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MPs block Shs 90bn allocation to finance UPDF operation in DRC

The MPs blocked the budget allocation until they are briefed about the army presence in DRC

The MPs blocked the budget allocation until they are briefed about the army presence in DRC

Legislators sitting on the budget committee have resolved to halt the allocation of Shs 89.6 billion request by the ministry of Defence and Veteran Affairs to finance the ongoing 'operation Shujja' in the Democratic Republic of Congo (DRC). 

The ministry officials led by the minister of state for Defence, Jacob Oboth Oboth on Monday tabled the budget request before parliament’s defence and internal affairs committee to finance Uganda People's Defense Forces (UPDF) operation against the Allied Democratic Forces (ADF) rebels.

Oboth then said that the proposed budget would cover the cost of logistics, communication and welfare requirements for the operation, among others. He said that the budget is for only the anticipated 12 months’ operation.

The UPDF launched air and artillery raids against the ADF key bases in eastern DRC with the Armed Forces of the Democratic Republic of the Congo (FARDC) in November 2021. Before the operation in DRC, the government had accused ADF rebels of being behind a string of suicide bombings in Uganda.

Now, MPs says that the Shs 89 billion budgetary allocation be halted until the responsible officials address the House on the UPDF presence in DRC.

This position by MPs on the budget committee followed a presentation of a report by the defence and internal affairs committee chairperson, Rosemary Nyakikongolo on different security entities regarding the budget framework paper for the financial year 2022/2023.

Ibrahim Ssemujju Nganda, the Kira Municipality MP questioned why government is seeking an appropriation for something they failed to brief parliament about. He proposed that the proposed allocation waits until parliament is appropriately addressed about the UPDF presence in DRC.

John Baptist Nambeshe, the opposition chief whip also shared the same sentiments, saying that parliament is entitled to get details of the DRC operation. Nsamba Oshabe, the Kassanda North MP insisted that parliament is briefed first before any debate and budget allocation towards the UPDF operation in DRC.

Patrick Isiagi, the budget committee chairperson also noted that they must have been briefed on the operation before any funding proposal is presented.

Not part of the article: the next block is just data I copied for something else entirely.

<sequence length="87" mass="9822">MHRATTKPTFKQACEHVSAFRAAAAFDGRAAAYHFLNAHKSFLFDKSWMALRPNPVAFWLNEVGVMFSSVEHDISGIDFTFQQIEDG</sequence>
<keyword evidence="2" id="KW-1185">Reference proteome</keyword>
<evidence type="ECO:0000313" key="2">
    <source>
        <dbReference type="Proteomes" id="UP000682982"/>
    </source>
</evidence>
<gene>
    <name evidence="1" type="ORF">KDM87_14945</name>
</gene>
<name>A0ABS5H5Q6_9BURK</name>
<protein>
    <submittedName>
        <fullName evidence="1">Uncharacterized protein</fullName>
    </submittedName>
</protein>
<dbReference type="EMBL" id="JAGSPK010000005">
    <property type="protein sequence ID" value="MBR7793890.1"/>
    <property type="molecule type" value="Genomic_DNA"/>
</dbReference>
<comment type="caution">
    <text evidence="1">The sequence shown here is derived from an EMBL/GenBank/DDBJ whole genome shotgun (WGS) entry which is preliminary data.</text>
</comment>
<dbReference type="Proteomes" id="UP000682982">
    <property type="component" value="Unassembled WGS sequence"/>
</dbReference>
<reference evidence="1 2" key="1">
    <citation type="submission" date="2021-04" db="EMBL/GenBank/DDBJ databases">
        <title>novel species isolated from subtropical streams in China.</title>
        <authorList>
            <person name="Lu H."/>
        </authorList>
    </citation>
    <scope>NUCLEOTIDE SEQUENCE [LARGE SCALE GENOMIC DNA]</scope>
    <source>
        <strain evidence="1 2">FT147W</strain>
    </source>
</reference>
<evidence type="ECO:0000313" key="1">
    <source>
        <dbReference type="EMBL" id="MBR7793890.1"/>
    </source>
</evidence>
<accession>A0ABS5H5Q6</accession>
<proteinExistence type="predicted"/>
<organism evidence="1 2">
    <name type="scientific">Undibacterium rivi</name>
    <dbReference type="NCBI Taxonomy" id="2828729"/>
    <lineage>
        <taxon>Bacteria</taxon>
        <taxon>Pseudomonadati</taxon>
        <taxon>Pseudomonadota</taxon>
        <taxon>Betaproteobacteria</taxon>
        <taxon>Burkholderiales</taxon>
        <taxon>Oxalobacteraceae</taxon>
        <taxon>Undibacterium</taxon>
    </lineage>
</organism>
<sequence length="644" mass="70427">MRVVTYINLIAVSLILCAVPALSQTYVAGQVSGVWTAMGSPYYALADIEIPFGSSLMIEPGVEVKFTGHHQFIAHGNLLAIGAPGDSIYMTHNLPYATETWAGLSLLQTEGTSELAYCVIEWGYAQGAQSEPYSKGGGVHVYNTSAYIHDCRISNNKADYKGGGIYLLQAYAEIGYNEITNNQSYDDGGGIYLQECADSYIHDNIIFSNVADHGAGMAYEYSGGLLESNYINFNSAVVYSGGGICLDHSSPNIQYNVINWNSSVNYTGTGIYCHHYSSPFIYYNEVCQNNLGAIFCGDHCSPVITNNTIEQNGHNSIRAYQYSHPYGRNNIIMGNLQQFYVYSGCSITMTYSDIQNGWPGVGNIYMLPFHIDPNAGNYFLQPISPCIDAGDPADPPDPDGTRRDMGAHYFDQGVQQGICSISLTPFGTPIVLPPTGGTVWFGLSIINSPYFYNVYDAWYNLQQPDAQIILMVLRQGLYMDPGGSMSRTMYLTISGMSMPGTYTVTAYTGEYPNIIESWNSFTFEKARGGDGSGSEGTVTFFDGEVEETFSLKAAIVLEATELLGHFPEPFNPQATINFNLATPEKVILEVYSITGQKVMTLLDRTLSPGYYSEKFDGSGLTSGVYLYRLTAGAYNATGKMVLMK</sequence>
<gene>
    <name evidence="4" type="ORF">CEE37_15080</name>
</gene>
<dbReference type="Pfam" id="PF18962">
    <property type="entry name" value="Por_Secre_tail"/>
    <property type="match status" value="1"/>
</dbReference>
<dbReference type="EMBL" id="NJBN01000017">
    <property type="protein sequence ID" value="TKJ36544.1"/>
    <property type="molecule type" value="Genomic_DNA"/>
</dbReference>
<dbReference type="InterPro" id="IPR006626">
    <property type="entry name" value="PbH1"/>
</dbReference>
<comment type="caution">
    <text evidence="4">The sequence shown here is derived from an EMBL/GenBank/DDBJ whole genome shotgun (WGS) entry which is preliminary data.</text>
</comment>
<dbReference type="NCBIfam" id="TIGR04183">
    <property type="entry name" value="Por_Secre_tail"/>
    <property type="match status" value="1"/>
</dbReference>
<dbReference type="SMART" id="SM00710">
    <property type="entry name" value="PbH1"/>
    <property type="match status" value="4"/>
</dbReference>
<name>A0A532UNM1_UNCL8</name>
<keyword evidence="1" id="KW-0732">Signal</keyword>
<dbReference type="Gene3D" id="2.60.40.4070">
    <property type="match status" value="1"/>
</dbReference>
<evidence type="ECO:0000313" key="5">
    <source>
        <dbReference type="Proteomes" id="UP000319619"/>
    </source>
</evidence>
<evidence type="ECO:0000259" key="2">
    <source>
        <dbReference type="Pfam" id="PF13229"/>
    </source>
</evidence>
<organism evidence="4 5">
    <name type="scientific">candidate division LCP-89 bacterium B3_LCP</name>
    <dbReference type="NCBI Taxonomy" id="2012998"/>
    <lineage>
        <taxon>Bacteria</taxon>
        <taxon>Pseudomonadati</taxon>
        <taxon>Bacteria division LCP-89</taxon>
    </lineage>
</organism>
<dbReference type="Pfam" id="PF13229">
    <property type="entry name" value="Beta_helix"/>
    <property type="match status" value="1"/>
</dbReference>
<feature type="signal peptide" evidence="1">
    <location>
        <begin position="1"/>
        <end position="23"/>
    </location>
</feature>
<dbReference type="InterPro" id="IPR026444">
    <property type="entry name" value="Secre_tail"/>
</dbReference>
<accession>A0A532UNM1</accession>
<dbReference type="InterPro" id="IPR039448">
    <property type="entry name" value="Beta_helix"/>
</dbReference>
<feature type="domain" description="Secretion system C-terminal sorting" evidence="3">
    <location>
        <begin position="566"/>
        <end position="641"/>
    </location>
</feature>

Speaking to journalists after appearing before the committee, Nyakikongolo said that the minister of Defence is ready to appear and provide details regarding 'operation Shujja'. She said that the operation is not benefiting anyone personally but the entire country.

Minister Oboth on Monday told journalists that they didn’t come to parliament first because it was strategic in the operation that they don’t give as much information as is required.

“Going to Congo, most people think we went under section 39 of the Constitution…that is not true, we went under Section 40 which does not require parliamentary approval, but we have to give parliament information and the delay is regrettable,” said Oboth.

He emphasized that the ministry leadership takes political responsibility for the delayed provision of information. Oboth however maintains that they had good reasons for the good of Ugandans.

Comments

+1 #1 kabayekka 2022-01-26 19:45
One understands that Uganda after a long economic paralyzing lockdown of two years and a very dodgy expensive and violent national election is right now paying shillings 250 million every day to chase political opponents in the deep forests of the Congo.

Uganda has a classified financial budget to aid the stubborn African governments of Sudan and Somalia so that they can keep the peace in their own countries. So then how much money is there left in the national treasury of this poor country to promote modern agricultural production? Indeed there is none.
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+1 #2 kabayekka 2022-01-26 20:15
But because the Parliament of Uganda is a yes institution of the military President of Uganda, there is no problem for the house to go into the consolidated account of this country to pick up such funds as requested by the army so that the Uganda Army can continue to play its lucrative role in policing the continent of Africa.
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+1 #3 Zaitun 2022-01-27 16:12
“Going to Congo, most people think we went under section 39 of the Constitution…that is not true, we went under Section 40 which does not require parliamentary approval, but we have to give parliament information and the delay is regrettable,” said Oboth.
Really?

Since Parliamentary approval was not necessary, then go a head without requests from the Parliament and no amount of tax payers' money should be involved in your war!

All you have been known for all around the world is nothing but wars- in RDC, in Centreal Africa, in Somalia, leave alone the millions killed in Uganda alone!

Why are you so interested in wars since you guys went to the bush? How many lives have been lost just bec ause you want to be known as prominent warriors?

Distructions, killings, rape of innocent girls and women has become your hobby. What a world we are living in!
You go out for wars of distruction and looting under the cover of looking for rebels. We know what you are!
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-2 #4 mwesigwa noah 2022-01-27 16:29
in my humble opinion, we should find a way to empower the Executive to by-pass the parliament, because most of these "mp.s" spend all day politicking and hob-bobbing over nothing in particular.. their salary is air conditioning and sirens, men at arms.. all the while getting nothing done..
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